One common symptom of IS is the idea that not knowing something is proof that you’re a fake. “I must be the world’s stupidest blogger if I can’t figure out how this plug-in works.” There’s this misconception that being good at something means you have to know everything about it.
When you were a baby, were you born knowing how to walk? Of course not! When you pulled yourself up off the floor and took your first step, did falling down mean you were some sort of fraud who didn’t deserve to learn to walk? No!
There are things in life you don’t know. Perfection is a myth. You will always be learning new things, and some of those things are hard to learn and will take more than one try. Just because you don’t know now doesn’t mean you are a phony.
Stop Comparing Yourself to Others
This is huge in blogging circles. We compare ourselves to other bloggers when they share their traffic or income reports, and feel bad if we don’t measure up. We compare our theme to the theme on other blogs, we compare our content, the number of comments we get. We compare anything and everything…and we usually find ourselves lacking.
When you compare yourself to others, it’s easy to fall into a trap of thinking “I suck compared to her!” And when you start thinking that, it’s easy to start thinking “Why should I even try? I’m such a phony, and everyone sees it – that’s why I don’t get traffic/comments/have a nice theme.”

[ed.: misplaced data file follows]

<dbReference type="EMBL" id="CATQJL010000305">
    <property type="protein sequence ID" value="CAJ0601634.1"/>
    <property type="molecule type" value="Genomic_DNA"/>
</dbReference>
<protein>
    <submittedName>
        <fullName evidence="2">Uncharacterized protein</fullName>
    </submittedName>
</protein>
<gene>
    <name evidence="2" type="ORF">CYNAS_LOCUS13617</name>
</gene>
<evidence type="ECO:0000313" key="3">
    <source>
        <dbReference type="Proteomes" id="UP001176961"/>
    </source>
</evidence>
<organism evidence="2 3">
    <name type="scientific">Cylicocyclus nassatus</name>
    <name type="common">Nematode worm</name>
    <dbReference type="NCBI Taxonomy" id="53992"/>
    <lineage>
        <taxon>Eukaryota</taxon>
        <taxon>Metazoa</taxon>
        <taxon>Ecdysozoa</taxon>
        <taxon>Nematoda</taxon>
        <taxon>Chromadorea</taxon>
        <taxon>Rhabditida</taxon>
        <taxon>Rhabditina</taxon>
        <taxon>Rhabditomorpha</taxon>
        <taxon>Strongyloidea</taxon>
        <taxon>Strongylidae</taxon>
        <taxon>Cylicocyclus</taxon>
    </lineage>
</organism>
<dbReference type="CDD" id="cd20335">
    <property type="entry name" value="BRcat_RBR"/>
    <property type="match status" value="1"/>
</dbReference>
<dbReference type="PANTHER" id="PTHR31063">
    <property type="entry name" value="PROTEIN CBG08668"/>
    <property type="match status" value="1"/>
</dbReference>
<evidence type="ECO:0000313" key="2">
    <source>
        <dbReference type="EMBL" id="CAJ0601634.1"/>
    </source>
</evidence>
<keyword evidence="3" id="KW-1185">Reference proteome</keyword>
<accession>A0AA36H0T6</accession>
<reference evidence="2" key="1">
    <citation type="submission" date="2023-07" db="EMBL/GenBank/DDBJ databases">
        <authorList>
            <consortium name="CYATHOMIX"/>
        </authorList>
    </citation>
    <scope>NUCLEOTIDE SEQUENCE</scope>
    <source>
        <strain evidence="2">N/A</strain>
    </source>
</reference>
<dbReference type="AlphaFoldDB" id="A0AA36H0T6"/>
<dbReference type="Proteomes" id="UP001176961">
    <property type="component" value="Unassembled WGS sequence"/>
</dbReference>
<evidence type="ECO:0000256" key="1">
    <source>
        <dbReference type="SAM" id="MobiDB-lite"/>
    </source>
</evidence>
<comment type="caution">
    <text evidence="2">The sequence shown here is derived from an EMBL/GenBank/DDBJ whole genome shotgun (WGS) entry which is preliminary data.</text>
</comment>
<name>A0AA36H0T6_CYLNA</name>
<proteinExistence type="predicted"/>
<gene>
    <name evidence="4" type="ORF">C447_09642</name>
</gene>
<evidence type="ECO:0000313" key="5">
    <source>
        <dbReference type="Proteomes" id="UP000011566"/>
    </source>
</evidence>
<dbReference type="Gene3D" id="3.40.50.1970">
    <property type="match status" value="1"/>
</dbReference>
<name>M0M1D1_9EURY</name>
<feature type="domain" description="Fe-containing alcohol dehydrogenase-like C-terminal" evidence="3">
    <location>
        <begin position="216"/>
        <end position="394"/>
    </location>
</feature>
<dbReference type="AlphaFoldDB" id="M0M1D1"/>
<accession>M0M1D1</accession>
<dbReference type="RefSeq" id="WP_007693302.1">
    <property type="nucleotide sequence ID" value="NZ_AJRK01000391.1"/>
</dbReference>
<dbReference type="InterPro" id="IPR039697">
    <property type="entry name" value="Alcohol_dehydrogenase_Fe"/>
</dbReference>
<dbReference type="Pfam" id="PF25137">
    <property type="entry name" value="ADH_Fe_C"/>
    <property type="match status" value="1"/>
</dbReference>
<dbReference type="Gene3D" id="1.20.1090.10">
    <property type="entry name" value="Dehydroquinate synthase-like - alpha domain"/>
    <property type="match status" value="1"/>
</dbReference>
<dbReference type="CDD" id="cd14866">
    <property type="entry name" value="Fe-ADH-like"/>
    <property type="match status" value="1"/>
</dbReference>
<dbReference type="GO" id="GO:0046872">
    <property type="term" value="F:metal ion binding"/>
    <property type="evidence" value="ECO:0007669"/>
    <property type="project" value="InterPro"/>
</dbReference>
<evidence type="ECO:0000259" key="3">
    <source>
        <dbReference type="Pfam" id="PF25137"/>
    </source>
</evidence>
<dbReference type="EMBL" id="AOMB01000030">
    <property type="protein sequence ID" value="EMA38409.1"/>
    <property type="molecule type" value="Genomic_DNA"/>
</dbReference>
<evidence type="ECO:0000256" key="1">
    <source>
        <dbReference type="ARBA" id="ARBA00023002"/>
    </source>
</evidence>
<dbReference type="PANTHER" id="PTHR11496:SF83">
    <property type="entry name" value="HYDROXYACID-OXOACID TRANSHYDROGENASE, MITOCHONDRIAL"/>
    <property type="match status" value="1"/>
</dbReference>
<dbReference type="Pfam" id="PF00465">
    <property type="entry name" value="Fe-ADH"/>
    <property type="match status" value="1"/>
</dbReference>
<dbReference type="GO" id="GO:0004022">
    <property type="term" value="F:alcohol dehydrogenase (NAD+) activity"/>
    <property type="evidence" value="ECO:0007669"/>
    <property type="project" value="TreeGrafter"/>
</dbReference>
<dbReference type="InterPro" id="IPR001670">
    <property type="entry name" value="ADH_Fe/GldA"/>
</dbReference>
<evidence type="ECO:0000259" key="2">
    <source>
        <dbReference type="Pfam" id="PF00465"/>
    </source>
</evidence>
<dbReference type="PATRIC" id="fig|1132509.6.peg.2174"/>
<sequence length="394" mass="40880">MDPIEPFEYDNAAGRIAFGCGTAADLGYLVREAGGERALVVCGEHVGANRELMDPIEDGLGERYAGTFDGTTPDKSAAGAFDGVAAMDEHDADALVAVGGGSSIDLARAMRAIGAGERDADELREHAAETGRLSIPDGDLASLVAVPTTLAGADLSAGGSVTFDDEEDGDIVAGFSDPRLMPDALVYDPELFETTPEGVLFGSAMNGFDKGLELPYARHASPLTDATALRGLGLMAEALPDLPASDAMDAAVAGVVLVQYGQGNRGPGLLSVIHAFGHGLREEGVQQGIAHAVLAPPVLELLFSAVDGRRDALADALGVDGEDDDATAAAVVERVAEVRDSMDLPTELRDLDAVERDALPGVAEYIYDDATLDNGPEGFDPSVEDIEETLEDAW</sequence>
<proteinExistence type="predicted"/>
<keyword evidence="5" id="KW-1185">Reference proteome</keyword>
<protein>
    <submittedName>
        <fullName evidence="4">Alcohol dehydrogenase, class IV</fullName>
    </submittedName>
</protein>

Instead of comparing, look for things you like, and learn from them. Instead of using these things to tear yourself down, look to the examples as ways you can make yourself better.
The most important thing you can do with your blog is provide value to your readers. When you think about it, imposter syndrome is really very selfish, because your focus is on yourself instead of your readers. Instead of worrying about what you don’t know, why not provide value to your readers with what you do know?
This has been one of the biggest helps for me with blogging – I don’t know a lot about doing sponsored blog posts, but I do know a lot about affiliate marketing, keywords, and SEO. I write about the things I do know, and I can recognize that those things I write are truly providing value to other bloggers. When someone asks me about sponsored posts, I don’t feel like a fraudulent blogger, because I don’t know much about it – instead, I point them in the direction of a blogger who is hip to that type of marketing.
It’s hard to feel like a fake when you’re providing value to your reader.
Finally, every day, take stock of your accomplishments and be proud of them. Recognize that the successes you have are because of your actions – it wasn’t luck and no one gave them to you.
Own your victories and achievements! They are yours – and you are worthy.